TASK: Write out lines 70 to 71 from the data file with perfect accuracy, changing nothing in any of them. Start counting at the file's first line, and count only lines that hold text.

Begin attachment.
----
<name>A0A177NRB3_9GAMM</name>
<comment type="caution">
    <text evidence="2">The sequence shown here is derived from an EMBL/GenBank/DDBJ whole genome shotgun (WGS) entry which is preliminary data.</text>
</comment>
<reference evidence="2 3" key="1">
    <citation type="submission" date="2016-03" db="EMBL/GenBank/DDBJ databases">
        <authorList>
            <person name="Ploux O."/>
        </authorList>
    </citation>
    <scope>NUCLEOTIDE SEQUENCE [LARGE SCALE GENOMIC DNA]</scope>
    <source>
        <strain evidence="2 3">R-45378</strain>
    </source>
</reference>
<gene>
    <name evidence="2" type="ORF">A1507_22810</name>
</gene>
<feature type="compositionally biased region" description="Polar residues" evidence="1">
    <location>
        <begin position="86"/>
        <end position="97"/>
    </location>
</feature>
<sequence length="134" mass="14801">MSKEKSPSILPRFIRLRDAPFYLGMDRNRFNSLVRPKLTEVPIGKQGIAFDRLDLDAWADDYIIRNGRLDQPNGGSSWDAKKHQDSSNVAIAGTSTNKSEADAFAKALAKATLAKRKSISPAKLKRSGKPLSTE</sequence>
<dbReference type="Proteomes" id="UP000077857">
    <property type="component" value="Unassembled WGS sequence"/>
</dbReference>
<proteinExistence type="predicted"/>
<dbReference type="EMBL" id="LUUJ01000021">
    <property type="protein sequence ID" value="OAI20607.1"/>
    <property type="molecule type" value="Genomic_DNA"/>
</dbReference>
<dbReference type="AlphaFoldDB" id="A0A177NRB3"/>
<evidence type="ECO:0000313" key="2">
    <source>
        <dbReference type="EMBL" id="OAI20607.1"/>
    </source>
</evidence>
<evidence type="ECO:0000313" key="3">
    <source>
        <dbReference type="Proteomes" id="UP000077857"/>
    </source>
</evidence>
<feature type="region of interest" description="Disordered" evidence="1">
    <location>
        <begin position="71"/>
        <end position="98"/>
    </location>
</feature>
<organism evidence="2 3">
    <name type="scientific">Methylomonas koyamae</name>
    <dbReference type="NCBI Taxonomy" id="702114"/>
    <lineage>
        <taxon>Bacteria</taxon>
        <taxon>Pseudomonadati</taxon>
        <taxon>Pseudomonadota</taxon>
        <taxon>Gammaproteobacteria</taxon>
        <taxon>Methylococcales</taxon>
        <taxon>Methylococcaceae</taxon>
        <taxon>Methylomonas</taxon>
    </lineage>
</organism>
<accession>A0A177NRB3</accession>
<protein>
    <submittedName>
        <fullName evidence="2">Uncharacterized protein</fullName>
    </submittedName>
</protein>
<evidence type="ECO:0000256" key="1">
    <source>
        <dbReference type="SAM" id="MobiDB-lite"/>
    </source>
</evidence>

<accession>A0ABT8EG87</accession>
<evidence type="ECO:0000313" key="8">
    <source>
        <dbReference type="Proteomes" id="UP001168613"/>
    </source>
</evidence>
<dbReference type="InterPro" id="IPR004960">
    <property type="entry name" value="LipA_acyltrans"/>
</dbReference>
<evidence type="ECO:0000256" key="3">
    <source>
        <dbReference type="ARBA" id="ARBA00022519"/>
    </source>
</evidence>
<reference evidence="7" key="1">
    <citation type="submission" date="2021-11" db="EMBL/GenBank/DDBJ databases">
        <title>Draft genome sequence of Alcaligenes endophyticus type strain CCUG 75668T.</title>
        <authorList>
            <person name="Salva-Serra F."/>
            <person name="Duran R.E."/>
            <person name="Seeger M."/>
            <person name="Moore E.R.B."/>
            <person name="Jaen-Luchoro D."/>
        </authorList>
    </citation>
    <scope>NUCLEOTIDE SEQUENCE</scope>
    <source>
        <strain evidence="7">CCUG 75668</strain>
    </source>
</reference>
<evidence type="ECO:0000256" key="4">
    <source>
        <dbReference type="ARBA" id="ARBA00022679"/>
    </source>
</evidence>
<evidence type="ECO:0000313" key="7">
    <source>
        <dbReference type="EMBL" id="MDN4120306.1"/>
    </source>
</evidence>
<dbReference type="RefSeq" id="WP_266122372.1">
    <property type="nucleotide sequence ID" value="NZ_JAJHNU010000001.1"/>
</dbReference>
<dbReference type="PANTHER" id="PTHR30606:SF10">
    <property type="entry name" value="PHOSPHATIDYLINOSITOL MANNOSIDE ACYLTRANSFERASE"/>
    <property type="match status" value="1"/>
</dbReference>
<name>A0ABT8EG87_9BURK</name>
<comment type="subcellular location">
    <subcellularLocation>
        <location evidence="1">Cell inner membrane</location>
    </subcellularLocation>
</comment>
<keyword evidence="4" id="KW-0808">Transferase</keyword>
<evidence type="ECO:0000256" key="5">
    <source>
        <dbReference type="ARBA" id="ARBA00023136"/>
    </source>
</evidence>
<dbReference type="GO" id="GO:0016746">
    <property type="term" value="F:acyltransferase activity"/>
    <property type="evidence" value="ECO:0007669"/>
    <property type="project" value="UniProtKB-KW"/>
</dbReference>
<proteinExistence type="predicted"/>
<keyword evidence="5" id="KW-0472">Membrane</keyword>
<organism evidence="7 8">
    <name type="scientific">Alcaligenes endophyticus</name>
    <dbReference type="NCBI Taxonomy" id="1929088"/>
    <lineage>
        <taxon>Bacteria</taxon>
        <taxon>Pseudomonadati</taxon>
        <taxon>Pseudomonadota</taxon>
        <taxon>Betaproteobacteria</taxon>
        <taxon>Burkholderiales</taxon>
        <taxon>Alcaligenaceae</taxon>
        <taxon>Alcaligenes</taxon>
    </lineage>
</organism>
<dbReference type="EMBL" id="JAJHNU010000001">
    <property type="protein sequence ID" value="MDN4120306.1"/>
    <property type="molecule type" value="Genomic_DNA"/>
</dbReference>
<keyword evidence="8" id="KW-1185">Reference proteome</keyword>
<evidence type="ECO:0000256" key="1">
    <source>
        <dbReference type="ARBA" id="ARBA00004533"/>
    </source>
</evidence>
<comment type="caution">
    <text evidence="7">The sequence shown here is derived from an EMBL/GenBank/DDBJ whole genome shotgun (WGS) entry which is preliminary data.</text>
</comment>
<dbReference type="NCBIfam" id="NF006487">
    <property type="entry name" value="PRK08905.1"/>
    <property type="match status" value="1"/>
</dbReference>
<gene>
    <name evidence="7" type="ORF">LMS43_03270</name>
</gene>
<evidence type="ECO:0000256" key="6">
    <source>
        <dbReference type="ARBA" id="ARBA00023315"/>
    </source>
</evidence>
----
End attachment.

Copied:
<evidence type="ECO:0000256" key="1">
    <source>